Oisín Quinn (left) with his uncle, former Labour leader Ruairí Quinn

THE Standards in Public Office Commission (SIPOC) has been asked to probe complaints against a Dublin city councillor in relation to planning policy.

If upheld, the complaint could be used as the basis of a High Court action challenging the validity of certain aspects of the city's draft development plan.

Labour councillor Oisín Quinn has been accused of influencing and taking part in a vote on building-height regulations in the city despite his own connection to "substantial" property interest on Mount Street that would be affected by the policy.

Quinn has vigorously denied the claims made by Michael Smith, editor of Village magazine, and independent councillor Cieran Perry, insisting that at all times he made his property interests known and sought legal advice from within the council as to whether his position was compromised.

Central to his argument is that the debate and motions regarding building heights applied to the entire city and not the area specific to his own property interests.

However, the complainants maintain Quinn should not have taken part in debates on building height, nor should he have voted on the matter.

They argue that under Section 177(1) of the Local Government Act 2001, any elected representative with a beneficial interest in such matters should withdraw themselves from the meeting during the discussion of the subject.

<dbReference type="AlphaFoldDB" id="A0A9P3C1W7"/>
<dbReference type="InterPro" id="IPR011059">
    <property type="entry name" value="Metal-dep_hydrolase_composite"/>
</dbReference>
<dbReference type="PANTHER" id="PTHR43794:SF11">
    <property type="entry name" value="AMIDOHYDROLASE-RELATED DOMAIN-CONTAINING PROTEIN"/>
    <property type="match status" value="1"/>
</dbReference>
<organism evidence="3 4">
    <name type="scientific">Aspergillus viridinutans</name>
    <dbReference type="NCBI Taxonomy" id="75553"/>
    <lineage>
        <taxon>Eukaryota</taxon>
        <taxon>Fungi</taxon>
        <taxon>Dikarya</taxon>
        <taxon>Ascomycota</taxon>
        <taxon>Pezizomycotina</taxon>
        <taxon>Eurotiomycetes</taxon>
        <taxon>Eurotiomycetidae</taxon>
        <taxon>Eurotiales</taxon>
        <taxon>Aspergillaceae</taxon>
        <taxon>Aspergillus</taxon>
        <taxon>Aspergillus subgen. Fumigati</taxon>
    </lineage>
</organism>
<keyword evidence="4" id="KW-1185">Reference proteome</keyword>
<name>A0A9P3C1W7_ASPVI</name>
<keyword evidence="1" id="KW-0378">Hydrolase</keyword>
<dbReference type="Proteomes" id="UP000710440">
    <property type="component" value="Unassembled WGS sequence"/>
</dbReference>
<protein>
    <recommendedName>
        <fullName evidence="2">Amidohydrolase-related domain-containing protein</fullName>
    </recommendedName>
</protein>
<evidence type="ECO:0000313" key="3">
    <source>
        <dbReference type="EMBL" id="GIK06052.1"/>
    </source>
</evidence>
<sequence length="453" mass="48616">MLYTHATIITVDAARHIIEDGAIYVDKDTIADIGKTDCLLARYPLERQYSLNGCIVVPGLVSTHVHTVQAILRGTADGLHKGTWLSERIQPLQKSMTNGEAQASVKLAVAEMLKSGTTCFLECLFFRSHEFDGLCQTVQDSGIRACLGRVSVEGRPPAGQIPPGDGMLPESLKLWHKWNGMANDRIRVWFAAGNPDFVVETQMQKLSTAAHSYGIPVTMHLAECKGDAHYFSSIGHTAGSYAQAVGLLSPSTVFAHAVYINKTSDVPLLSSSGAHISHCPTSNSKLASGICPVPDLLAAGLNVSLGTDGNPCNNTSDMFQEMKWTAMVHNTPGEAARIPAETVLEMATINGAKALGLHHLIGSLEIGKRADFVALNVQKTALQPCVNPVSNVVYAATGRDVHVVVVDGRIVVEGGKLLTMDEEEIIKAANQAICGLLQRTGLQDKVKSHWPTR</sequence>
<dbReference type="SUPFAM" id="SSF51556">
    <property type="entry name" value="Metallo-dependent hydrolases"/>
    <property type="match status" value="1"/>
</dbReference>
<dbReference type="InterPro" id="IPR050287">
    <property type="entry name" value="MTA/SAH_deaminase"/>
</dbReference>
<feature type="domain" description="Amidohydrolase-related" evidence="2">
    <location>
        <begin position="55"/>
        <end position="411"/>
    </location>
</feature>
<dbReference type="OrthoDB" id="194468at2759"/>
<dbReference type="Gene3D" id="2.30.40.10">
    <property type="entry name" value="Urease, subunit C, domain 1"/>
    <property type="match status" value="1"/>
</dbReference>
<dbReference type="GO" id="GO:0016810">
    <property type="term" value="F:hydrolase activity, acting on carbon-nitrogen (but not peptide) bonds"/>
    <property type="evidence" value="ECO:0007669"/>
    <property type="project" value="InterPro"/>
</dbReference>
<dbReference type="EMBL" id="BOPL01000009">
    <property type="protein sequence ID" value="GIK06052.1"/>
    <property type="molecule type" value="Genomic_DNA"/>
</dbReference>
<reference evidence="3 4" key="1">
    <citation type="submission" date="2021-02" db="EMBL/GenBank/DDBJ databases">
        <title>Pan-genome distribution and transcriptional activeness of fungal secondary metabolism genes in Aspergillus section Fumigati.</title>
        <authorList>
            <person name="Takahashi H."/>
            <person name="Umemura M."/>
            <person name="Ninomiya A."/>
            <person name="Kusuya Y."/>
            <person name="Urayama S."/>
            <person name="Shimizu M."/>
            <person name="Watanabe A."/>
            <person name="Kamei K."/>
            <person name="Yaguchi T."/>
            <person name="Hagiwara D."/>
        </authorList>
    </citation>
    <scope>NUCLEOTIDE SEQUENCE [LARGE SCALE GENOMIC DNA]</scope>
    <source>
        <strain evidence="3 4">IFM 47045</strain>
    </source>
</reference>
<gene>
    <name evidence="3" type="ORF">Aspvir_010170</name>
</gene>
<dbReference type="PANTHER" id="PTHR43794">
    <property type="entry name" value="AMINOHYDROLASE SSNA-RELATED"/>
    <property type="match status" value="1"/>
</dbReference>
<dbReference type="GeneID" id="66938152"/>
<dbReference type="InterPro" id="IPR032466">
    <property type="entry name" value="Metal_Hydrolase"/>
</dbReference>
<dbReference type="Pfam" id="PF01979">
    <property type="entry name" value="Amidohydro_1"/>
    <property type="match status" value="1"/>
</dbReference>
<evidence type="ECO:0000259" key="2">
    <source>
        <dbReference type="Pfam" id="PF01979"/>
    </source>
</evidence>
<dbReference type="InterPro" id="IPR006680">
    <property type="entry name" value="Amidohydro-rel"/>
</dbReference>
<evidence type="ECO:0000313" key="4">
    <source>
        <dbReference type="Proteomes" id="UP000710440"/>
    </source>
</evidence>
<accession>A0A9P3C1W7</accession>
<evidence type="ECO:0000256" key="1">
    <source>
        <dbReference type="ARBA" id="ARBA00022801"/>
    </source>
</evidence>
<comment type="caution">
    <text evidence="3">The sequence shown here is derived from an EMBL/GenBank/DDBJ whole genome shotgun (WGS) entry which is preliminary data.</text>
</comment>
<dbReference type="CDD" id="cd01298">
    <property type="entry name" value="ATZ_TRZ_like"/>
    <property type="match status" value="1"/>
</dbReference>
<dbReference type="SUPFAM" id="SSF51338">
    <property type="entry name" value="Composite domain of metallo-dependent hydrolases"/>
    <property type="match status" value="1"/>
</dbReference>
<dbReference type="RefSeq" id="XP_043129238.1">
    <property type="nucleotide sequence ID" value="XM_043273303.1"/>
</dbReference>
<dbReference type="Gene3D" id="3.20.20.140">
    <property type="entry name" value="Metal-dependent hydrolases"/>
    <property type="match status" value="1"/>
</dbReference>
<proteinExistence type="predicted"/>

They should take no part in discussions or considerations and should refrain from voting, they say. Quinn both addressed the issues and voted.

His critics further believe his involvement in the debate may have influenced votes and it is in that sense that the validity of the draft development plan aspect could be challenged legally.

Standards in Public Office legislation is designed to prevent those with perceived vested interests from influencing proceedings and states that "extra care" should be taken in matters regarding planning.

There has been no suggestion that Quinn acted out of self-interest but rather that his actions were in clear violation of the rules and that his public comments on the development plan influenced votes and assisted in its adoption.

However, Quinn pointed out that an initial complaint filed with the council's ethics registrar was dismissed as groundless. He said he was unaware that any formal contact had been made with SIPOC on the issue.

In a written response to the first complaint he said it was "premised on an incorrect and ultimately flawed, irrational and unreasonable interpretation of the legislation and the code of conduct for councillors".

He maintains that none of the motions in question referred to his property or the specific area of his property, but were general policies for a large city area.

"I firmly, consistently and openly believe that in order to prevent further sprawl we must concentrate commercial development in Dublin city centre," he said.

He said it would be impossible for any councillor to take part in such votes if they each had to exclude themselves on the basis that they, or a family member, had a property interest in such a large area.